The Effect of Divorce on Parent and Child

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Divorce is a plague that is destroying numerous families across the United States of America. Sadly, when husbands and wives divorce, the children are often caught directly in the middle. Throughout the years divorce has been becoming more and more common. In the 1920's it was a rare find to know a person whom had been divorced, today it is a rarity not to know of one who has been, or will be divorced. Divorce has numerous effects on the structures of families, and many devastating effects on the children that must experience it, although sometimes necessary, divorce radically changes the lives of adolescents and adults alike.

Explaining Divorce

"Parents frequently tell me they believe that to explain too much about the end of their marriage to their children it will unduly upset or confuse the children," (Berger 28). After divorcing, parents must learn to answer every question a child may ask honestly and without hesitation. If not, the child will undoubtedly loose faith and trust in their parents. Creating lies will often damage a child who is already going through so many emotions. Often, it may be vary difficult to explain to a young child that his or her mother and father will not be together anymore. Fear and anxiety may fill a parent when pondering the fact that their children may have several negative emotions when discovering their parents do not love each other after several years of marriage. Many emotions may possibly arise if parents are not up front with their children. These emotions may include anxiety, depression, and even antisocial behavior. Although it will be extremely hard for parents to answer all of their child's questions honestly, in the long run honesty will always be the best policy. ...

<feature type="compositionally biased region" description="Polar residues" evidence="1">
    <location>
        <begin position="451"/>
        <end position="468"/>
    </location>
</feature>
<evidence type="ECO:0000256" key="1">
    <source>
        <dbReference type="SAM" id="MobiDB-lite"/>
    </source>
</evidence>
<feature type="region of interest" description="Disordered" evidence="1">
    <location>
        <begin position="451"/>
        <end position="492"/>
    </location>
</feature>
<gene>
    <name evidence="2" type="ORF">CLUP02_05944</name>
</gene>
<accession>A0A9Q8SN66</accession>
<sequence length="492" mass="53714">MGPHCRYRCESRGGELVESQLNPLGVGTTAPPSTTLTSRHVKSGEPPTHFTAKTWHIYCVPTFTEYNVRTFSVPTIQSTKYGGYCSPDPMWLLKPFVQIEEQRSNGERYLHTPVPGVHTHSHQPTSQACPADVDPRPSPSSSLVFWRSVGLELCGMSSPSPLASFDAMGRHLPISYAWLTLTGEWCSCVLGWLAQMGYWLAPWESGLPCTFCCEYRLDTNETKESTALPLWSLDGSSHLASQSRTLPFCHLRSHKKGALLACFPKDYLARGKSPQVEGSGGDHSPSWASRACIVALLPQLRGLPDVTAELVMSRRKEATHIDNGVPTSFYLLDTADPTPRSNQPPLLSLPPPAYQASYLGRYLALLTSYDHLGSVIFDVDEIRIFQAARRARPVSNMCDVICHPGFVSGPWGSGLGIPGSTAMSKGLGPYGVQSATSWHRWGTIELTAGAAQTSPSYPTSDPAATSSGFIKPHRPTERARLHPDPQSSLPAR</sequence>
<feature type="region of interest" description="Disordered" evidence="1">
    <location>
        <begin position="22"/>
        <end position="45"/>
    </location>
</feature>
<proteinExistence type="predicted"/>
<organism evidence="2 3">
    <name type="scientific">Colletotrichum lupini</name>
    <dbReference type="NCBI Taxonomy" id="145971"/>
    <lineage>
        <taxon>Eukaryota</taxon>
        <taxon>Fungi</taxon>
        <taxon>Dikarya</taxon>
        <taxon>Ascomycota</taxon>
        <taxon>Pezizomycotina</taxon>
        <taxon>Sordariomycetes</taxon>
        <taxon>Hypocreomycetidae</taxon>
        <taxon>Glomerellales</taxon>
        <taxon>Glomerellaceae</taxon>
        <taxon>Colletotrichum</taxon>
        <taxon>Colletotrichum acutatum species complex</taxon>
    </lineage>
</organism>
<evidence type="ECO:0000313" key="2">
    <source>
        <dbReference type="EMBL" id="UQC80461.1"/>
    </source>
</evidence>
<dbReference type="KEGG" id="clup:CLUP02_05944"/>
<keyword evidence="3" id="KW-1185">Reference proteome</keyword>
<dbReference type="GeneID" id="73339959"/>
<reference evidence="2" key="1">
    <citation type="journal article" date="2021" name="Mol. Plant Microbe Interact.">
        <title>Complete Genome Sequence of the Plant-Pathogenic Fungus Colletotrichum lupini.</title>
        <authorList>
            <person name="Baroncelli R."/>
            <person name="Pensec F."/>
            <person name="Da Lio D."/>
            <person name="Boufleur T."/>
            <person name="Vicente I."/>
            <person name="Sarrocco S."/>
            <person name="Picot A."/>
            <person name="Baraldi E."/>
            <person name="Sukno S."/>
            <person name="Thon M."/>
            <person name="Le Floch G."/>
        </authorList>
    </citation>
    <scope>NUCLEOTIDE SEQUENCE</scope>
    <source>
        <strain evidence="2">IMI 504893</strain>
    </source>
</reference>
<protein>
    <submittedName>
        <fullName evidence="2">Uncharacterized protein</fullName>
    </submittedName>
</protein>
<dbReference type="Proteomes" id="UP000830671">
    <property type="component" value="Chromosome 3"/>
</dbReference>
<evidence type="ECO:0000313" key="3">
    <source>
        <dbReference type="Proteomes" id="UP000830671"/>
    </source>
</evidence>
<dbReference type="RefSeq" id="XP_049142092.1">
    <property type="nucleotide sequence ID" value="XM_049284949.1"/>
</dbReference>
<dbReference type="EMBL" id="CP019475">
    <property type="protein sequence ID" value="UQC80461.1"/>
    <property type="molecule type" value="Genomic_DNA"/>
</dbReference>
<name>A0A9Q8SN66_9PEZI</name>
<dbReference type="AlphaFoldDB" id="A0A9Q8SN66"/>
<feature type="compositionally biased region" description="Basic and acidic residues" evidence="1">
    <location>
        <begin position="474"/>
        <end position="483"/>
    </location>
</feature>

... middle of paper ... for him or her to adjust to the new family structure.

Professional Help

Whether it is a divorce or remarriage, many times a child will not be able to adjust easily to their new family structure. When this occurs, professional help may be needed to allow the parent or child to resume their lives in a normal manner. If a child suddenly begins to struggle in school, lose friends, or begins to become self-destructive, a parent should immediately seek psychological help for their child (Berger 187). This may be found in the form of a counselor, psychologist, or even the family doctor. Counseling or medication will often radically improve a child's disposition. Once again, it will not be easy for a parent to confront a child on his or her problems, but the sooner a parent realizes there is a problem and takes action upon it, the sooner the child will recover.
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